Crowdsourced Perceptual Ratings of Voice Quality in People With Parkinson’s Disease Before and After Intensive Voice and Articulation Therapies: Secondary Outcome of a Randomized Controlled Trial

Crowdsourced Perceptual Ratings of Voice Quality in People With Parkinson’s Disease Before and After Intensive Voice and Articulation Therapies: Secondary Outcome of a Randomized Controlled Trial

Tara McAllister, Christopher Nightingale, Gemma Moya-Galé, Ava Kawamura, Lorraine Olson Ramig

What is it about?

This study investigated whether untrained listeners who are recruited through online crowdsourcing platforms can assess voice treatment for people with Parkinson’s Disease (PD) in a way that agrees with reliable measurement tools. In crowdsourcing, researchers use digital platforms to connect with a large number of individuals who perform tasks online for monetary compensation.

This study aimed to replicate a 2022 study (Moya-Galé et al., Journal of Voice) that showed improved voice quality for people with PD after receiving the Lee Silverman Voice Treatment (LSVT LOUD). The results of the original study were determined using the Acoustic Voice Quality Index, a metric that combines multiple acoustic measures of speech to arrive at a single value that correlates highly with expert listeners’ ratings.

We wanted to know if those acoustically measurable changes would also be apparent to listeners with no special training related to speech or PD. Thirty adults recruited through Amazon’s Mechanical Turk crowdsourcing platform listened to voice recordings from the Moya-Galé et al. study and were asked to classify each speech sample as typical or atypical with respect to voice quality. We found that the crowdsourced listeners’ ratings replicated the original study’s finding: significant gains in voice quality were observed after LSVT LOUD treatment but not after two comparison treatments. We also found a significant correlation between crowdsourced listeners’ ratings and AVQI.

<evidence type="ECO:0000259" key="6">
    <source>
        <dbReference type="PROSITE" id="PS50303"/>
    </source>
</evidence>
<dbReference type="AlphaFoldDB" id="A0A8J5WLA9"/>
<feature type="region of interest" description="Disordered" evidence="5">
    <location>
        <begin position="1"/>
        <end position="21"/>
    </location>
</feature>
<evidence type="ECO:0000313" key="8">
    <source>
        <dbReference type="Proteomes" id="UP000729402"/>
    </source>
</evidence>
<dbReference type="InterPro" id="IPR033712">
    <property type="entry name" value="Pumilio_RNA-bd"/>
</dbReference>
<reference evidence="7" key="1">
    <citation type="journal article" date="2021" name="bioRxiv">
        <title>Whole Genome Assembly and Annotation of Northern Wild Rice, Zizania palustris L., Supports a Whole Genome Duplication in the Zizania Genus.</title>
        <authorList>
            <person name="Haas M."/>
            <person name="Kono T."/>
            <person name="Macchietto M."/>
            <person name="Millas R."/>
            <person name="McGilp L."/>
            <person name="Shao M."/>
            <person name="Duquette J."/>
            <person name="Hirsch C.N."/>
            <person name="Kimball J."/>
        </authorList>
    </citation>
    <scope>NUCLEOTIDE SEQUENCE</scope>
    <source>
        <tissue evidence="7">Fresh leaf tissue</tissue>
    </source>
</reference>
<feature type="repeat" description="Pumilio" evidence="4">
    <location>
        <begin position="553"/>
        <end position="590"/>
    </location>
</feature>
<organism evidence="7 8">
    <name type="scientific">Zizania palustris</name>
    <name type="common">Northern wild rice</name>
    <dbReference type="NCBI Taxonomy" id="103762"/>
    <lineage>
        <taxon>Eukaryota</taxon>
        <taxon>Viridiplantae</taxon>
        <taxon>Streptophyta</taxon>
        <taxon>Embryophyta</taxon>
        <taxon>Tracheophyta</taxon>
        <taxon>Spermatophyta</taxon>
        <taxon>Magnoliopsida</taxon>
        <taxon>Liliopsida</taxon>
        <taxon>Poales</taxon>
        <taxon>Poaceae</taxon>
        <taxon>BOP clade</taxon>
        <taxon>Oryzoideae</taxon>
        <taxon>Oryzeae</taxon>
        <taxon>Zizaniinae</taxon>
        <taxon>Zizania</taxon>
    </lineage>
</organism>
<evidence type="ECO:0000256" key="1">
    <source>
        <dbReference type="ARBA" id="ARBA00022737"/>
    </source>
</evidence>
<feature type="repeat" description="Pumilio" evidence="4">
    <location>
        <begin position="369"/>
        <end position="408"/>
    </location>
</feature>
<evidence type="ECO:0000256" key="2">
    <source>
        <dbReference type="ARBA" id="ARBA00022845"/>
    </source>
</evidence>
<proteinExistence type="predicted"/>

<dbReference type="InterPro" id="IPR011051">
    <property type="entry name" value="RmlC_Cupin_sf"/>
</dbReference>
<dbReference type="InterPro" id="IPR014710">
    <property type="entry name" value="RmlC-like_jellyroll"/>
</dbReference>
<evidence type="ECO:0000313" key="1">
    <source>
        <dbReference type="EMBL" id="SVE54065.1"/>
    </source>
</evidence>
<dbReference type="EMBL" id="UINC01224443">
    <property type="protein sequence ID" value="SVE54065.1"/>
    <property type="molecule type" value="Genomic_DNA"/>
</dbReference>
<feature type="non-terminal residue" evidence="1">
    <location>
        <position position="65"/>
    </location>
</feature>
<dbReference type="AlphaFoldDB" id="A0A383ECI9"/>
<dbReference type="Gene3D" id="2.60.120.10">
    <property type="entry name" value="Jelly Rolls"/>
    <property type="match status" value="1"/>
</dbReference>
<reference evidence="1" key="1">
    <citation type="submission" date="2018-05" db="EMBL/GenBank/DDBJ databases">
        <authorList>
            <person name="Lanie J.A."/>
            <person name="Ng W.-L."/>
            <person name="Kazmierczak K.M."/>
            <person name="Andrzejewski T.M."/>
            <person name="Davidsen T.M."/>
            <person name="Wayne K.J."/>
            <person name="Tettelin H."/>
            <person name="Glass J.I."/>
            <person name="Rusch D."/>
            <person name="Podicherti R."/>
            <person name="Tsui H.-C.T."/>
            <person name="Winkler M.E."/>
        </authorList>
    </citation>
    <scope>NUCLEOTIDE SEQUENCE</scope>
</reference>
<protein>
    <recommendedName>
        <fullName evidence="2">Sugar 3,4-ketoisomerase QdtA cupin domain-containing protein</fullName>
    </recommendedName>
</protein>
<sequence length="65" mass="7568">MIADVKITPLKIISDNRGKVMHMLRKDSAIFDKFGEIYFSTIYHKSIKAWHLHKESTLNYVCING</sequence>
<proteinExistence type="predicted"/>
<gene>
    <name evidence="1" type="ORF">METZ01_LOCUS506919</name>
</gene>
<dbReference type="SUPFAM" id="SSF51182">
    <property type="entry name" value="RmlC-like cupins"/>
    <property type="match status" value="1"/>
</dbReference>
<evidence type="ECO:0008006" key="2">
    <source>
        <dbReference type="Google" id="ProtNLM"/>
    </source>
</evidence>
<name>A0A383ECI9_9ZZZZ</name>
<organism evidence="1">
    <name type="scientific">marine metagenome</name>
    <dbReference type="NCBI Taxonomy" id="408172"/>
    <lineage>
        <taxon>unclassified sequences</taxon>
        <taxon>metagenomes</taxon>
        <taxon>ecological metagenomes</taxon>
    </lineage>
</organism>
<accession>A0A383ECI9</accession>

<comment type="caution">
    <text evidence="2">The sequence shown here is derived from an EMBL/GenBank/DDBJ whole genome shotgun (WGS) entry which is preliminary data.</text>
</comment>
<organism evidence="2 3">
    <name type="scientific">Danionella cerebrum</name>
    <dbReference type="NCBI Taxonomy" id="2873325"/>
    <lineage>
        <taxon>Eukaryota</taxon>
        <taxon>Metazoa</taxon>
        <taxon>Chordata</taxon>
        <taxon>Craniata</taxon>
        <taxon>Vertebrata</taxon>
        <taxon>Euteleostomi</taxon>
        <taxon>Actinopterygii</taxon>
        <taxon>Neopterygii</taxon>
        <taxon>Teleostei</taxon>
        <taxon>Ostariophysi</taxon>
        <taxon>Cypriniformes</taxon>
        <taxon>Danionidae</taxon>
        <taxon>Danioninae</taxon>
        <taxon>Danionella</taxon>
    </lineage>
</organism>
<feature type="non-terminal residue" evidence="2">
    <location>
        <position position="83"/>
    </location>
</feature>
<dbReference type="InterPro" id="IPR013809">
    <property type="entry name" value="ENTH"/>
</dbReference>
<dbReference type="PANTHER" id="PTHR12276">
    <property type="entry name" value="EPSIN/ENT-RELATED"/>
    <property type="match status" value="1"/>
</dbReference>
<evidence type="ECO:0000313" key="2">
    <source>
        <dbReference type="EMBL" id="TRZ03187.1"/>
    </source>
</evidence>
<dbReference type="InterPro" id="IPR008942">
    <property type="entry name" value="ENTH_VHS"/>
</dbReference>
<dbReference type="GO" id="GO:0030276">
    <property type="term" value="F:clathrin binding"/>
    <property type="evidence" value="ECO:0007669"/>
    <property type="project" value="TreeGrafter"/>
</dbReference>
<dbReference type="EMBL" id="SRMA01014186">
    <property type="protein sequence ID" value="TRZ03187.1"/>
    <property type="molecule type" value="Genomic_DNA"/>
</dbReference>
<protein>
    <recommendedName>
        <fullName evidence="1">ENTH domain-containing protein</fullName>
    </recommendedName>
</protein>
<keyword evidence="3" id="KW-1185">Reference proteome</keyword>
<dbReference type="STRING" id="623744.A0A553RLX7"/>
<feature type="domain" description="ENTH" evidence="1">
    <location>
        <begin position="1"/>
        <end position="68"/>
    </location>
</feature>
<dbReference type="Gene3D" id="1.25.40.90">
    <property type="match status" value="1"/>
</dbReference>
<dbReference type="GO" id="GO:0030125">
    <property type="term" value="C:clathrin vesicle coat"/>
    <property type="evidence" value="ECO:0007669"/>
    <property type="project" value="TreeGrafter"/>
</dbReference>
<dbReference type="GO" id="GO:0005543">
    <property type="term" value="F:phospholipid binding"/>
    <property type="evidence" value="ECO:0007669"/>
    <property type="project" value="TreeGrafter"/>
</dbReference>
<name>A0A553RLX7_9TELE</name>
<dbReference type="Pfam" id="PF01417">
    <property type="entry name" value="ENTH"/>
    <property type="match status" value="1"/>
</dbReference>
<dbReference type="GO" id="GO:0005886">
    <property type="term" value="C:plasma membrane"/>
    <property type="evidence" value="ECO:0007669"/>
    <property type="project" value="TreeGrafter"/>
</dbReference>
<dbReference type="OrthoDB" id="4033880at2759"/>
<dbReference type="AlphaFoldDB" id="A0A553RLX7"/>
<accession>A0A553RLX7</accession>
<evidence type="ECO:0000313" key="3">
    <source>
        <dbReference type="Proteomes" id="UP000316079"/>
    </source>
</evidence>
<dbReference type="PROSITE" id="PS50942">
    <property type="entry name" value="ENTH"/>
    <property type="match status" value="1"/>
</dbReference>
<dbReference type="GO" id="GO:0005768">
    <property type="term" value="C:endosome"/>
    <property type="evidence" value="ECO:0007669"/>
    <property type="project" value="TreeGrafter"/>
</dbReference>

Why is it important?

Studies of speech and voice treatment methods for individuals with PD typically evaluate progress using fine-grained acoustic measures or highly trained listeners’ perceptual ratings. However, this approach leaves some uncertainty about the real-world impact of these changes, since it is not always clear they would be apparent to untrained listeners that patients interact with in their daily life. Online crowdsourcing gives us an opportunity to assess the outcomes of a treatment study in a way that is more directly relevant to patients’ lived experience.


For additional perspectives on this treatment study and line of treatment research, we asked lead author of this study Tara McAllister, Ph.D., CCC-SLP a few questions. Her insights are provided below.

Why did you want to explore this topic?

I have used crowdsourcing in the past as part of my work on children with speech sound disorder – we ask online listeners to rate children’s speech productions as correct or misarticulated. However, there was a lack of research applying crowdsourcing in other domains. We were particularly interested in studying voice quality (whether a person’s voice sounds hoarse, breathy, or typical) because it isn’t a concept that comes up often in everyday life, and we wanted to know if crowdsourcing would still produce valid results in this unfamiliar context.